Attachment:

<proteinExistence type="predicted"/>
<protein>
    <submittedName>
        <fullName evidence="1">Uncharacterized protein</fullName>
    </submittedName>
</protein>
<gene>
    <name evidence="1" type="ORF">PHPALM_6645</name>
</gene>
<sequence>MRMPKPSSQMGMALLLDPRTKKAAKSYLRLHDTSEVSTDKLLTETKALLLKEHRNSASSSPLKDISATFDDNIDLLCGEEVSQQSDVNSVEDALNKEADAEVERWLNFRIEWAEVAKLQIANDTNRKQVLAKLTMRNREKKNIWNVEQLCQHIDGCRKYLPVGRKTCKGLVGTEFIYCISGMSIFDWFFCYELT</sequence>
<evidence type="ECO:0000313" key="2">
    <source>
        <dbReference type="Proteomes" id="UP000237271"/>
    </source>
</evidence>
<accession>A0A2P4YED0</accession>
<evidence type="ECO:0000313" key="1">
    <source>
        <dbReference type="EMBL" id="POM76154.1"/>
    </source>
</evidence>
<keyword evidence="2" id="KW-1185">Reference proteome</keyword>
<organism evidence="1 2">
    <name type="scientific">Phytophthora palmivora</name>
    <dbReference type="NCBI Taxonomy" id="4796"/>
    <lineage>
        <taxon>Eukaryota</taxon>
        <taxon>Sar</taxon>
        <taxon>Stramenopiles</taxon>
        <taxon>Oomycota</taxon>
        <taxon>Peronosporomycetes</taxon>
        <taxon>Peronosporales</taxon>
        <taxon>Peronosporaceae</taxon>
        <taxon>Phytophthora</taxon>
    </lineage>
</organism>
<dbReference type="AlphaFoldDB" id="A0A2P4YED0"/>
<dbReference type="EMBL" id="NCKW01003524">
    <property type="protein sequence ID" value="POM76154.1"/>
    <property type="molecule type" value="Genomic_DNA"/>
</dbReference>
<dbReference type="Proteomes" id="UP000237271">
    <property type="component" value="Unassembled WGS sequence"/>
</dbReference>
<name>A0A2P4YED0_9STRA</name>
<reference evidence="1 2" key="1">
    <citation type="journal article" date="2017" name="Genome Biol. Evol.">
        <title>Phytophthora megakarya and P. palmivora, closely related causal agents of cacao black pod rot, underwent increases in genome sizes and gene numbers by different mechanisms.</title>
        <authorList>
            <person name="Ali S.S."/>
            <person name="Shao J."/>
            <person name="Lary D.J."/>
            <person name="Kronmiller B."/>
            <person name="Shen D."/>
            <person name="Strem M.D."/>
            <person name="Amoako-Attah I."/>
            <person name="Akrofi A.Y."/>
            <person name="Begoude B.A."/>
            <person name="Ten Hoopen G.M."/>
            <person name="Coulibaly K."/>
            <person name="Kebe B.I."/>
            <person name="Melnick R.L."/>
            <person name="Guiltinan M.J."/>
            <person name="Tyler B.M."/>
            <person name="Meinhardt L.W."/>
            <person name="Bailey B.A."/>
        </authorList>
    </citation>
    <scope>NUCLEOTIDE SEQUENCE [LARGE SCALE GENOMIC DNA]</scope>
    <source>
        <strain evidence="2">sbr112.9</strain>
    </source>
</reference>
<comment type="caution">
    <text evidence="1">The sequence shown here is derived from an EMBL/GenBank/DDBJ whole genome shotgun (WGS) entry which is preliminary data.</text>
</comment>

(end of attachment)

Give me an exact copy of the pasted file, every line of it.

<proteinExistence type="predicted"/>
<protein>
    <submittedName>
        <fullName evidence="1">Uncharacterized protein</fullName>
    </submittedName>
</protein>
<gene>
    <name evidence="1" type="ORF">PHPALM_6645</name>
</gene>
<sequence>MRMPKPSSQMGMALLLDPRTKKAAKSYLRLHDTSEVSTDKLLTETKALLLKEHRNSASSSPLKDISATFDDNIDLLCGEEVSQQSDVNSVEDALNKEADAEVERWLNFRIEWAEVAKLQIANDTNRKQVLAKLTMRNREKKNIWNVEQLCQHIDGCRKYLPVGRKTCKGLVGTEFIYCISGMSIFDWFFCYELT</sequence>
<evidence type="ECO:0000313" key="2">
    <source>
        <dbReference type="Proteomes" id="UP000237271"/>
    </source>
</evidence>
<accession>A0A2P4YED0</accession>
<evidence type="ECO:0000313" key="1">
    <source>
        <dbReference type="EMBL" id="POM76154.1"/>
    </source>
</evidence>
<keyword evidence="2" id="KW-1185">Reference proteome</keyword>
<organism evidence="1 2">
    <name type="scientific">Phytophthora palmivora</name>
    <dbReference type="NCBI Taxonomy" id="4796"/>
    <lineage>
        <taxon>Eukaryota</taxon>
        <taxon>Sar</taxon>
        <taxon>Stramenopiles</taxon>
        <taxon>Oomycota</taxon>
        <taxon>Peronosporomycetes</taxon>
        <taxon>Peronosporales</taxon>
        <taxon>Peronosporaceae</taxon>
        <taxon>Phytophthora</taxon>
    </lineage>
</organism>
<dbReference type="AlphaFoldDB" id="A0A2P4YED0"/>
<dbReference type="EMBL" id="NCKW01003524">
    <property type="protein sequence ID" value="POM76154.1"/>
    <property type="molecule type" value="Genomic_DNA"/>
</dbReference>
<dbReference type="Proteomes" id="UP000237271">
    <property type="component" value="Unassembled WGS sequence"/>
</dbReference>
<name>A0A2P4YED0_9STRA</name>
<reference evidence="1 2" key="1">
    <citation type="journal article" date="2017" name="Genome Biol. Evol.">
        <title>Phytophthora megakarya and P. palmivora, closely related causal agents of cacao black pod rot, underwent increases in genome sizes and gene numbers by different mechanisms.</title>
        <authorList>
            <person name="Ali S.S."/>
            <person name="Shao J."/>
            <person name="Lary D.J."/>
            <person name="Kronmiller B."/>
            <person name="Shen D."/>
            <person name="Strem M.D."/>
            <person name="Amoako-Attah I."/>
            <person name="Akrofi A.Y."/>
            <person name="Begoude B.A."/>
            <person name="Ten Hoopen G.M."/>
            <person name="Coulibaly K."/>
            <person name="Kebe B.I."/>
            <person name="Melnick R.L."/>
            <person name="Guiltinan M.J."/>
            <person name="Tyler B.M."/>
            <person name="Meinhardt L.W."/>
            <person name="Bailey B.A."/>
        </authorList>
    </citation>
    <scope>NUCLEOTIDE SEQUENCE [LARGE SCALE GENOMIC DNA]</scope>
    <source>
        <strain evidence="2">sbr112.9</strain>
    </source>
</reference>
<comment type="caution">
    <text evidence="1">The sequence shown here is derived from an EMBL/GenBank/DDBJ whole genome shotgun (WGS) entry which is preliminary data.</text>
</comment>